Inaugural Home Care Cooperative Conference highlights emerging power of cooperative caregivers
WASHINGTON, DC (Sept. 23, 2016) – More than 60 members and developers from across the U.S. representing eight of the country’s nine established home care cooperatives met in Dulles, Virginia, last week for the inaugural Home Care Cooperative Conference, organized by the Cooperative Development Foundation and hosted at the headquarters of the National Rural Utilities Cooperative Finance Corporation on September 12-14.
With a strong focus on education, the conference outlined how the emerging home care cooperative sector can become employers of choice by bolstering their recruitment, retention and training strategies. Conference presenters also addressed marketing to caregivers and clients, human resources and governance and finance. And, in an industry that can often be isolating, the conference was a unique opportunity for caregivers to network and collaborate with likeminded cooperators—sharing the resources, ideas and insights the sector needs to grow.
Leslie Mead, Executive Director of CDF, said the Washington, D.C.-based 501(c)(3) nonprofit foundation has invested significant resources in home care worker cooperatives in recent years. “The goal of that work is the creation of sustainable home care cooperatives that optimize wages and opportunities for member-owners. This conference was a key step in achieving that goal,” Mead said.
While key to keeping seniors and the disabled out of nursing homes and hospitals, home care providers working at traditional agencies are some of the lowest paid and most exploited workers in the U.S., said David Hammer, Executive Director of The ICA Group, an organization that works to curb job loss and create stable communities by developing worker cooperatives.
60 percent average annual turnover, according to PHI, a national strategy center working to ensure quality home care through quality home care jobs.
During a presentation that spanned both opportunities and challenges facing home care worker cooperatives, Hammer said home care cooperatives are poised to upend the industry by optimizing wages, training and career advancement opportunities for worker-owners.
“Co-ops have an obligation to provide the best jobs,” he told attendees. “We need to be smarter than the competition.”
Bronx, NY-based Cooperative Home Care Associates, the nation’s largest worker cooperative, is doing just that. It employs 2,300 caregivers—90 percent of whom are women of color—who enjoy competitive wages, regular hours and family health insurance. The organization has chipped down that 60 percent average turnover rate to just 15 percent. The other seven home care cooperatives represented at last week’s conference—along with four emerging co-ops—have similar stories of worker empowerment and job satisfaction.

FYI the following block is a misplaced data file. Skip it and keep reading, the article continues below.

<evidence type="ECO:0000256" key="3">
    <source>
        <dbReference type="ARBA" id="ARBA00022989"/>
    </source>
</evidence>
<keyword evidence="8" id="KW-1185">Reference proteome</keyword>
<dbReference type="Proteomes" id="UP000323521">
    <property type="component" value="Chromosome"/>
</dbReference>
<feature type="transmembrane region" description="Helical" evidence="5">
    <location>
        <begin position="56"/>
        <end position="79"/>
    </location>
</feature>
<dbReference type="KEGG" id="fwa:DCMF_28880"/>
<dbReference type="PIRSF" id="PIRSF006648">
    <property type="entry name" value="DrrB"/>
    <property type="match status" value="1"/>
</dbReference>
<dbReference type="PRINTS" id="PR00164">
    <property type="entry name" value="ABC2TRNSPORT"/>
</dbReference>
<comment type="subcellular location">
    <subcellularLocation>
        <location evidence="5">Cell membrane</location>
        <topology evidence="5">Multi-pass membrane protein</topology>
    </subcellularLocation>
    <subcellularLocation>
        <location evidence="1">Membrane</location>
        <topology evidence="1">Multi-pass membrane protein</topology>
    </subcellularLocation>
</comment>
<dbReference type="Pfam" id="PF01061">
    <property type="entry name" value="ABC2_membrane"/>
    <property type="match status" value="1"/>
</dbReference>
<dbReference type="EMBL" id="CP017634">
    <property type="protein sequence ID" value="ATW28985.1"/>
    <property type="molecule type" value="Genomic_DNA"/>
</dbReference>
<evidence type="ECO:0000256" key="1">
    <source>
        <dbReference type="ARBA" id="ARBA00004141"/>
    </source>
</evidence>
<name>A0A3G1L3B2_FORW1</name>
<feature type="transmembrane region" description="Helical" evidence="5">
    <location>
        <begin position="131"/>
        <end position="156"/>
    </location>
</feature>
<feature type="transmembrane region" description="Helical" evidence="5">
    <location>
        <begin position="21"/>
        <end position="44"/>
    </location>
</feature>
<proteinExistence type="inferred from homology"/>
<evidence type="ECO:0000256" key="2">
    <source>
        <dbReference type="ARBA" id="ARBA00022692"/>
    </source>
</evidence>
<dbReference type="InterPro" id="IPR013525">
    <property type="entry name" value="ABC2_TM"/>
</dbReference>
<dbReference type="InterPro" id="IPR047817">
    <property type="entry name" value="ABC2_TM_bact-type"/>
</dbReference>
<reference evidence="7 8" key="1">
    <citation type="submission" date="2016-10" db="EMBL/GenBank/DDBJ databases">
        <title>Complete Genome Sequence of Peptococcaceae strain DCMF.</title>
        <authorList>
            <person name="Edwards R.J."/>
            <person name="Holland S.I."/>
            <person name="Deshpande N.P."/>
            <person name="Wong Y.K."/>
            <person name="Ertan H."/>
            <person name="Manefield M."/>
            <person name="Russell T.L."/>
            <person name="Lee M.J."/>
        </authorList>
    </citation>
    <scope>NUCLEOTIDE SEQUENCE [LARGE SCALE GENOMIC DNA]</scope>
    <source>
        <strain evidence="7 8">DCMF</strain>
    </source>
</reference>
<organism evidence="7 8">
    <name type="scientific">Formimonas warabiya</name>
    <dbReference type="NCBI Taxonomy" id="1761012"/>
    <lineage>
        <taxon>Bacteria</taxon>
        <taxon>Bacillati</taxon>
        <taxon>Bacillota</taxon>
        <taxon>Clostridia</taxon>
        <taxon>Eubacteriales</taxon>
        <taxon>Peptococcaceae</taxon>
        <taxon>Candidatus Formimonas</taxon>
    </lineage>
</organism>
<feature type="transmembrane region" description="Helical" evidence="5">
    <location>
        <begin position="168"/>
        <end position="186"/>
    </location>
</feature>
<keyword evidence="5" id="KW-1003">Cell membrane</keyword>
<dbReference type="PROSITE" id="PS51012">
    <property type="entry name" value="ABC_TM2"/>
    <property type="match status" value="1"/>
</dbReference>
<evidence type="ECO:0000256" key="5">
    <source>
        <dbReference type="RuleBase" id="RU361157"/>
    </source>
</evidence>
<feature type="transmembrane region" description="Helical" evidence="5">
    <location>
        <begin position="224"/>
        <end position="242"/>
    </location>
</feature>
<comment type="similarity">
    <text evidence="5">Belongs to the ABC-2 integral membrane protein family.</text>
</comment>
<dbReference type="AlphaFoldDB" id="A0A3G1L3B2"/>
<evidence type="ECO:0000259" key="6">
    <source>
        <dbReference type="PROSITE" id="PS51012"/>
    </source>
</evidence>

Victoria Sprong, Caregiver Coordinator at Circle of Life Caregiver Cooperative, began working as a caregiver as a young single mother and found empowerment, stability and leadership opportunities by joining a cooperative. In her presentation, she urged home care co-ops to create and market “a culture of ownership”—something she found unique and appealing about cooperatives.
“Make it clear that your members belong to something bigger than clocking in and clocking out,” Sprong said. “A connection to the larger cooperative movement can be very powerful.” And a sense of ownership in the business means worker-owners are more likely to invest in their jobs.
During her presentation, Deborah Craig, a Cooperative Development Specialist at Northwest Cooperative Development Center, advised attendees to target younger generations when recruiting caregivers.
“Not only is our population aging in general, but our current caregivers will be aging out of these jobs in the next ten years. We really need to be bringing younger people into this industry,” she said.
The conference was the culmination of three years of work by the Development Steering Committee, hosted by the Cooperative Development Foundation and meant to scale home care cooperative development. By connecting caregivers and developers with technical assistance providers and lenders who understand the needs of home care cooperatives, the conference was “a tribute to the committee’s work,” Mead said.
Mead also recognized conference sponsors, including the CHS Foundation and USDA Rural Development, which provided a grant to cover travel, lodging and lost wages expenses for home care providers to participate in the conference. Sponsoring events during the conference were Capital Impact Partners, National Cooperative Bank and CoBank.
In the coming weeks, look for interviews with home care cooperative caregivers and in-depth reports on conference presentations on CDF and NCBA CLUSA’s Facebook page and upcoming editions of CBJ Online.
The Cooperative Development Foundation promotes community economic and social development through cooperatives. CDF is a thought leader in the use of cooperatives to create resilient communities, including the housing and care needs of seniors. Through its funds, fiscal sponsorships, and fundraising, CDF provides grants and loans that foster cooperative development domestically and abroad. CDF’s Cooperative Hall of Fame recognizes the accomplishments of outstanding cooperative leaders at the National Press Club in Washington, DC each year. CDF is a 501(c) 3 public charity located in Washington, DC. http://www.cdf.coop/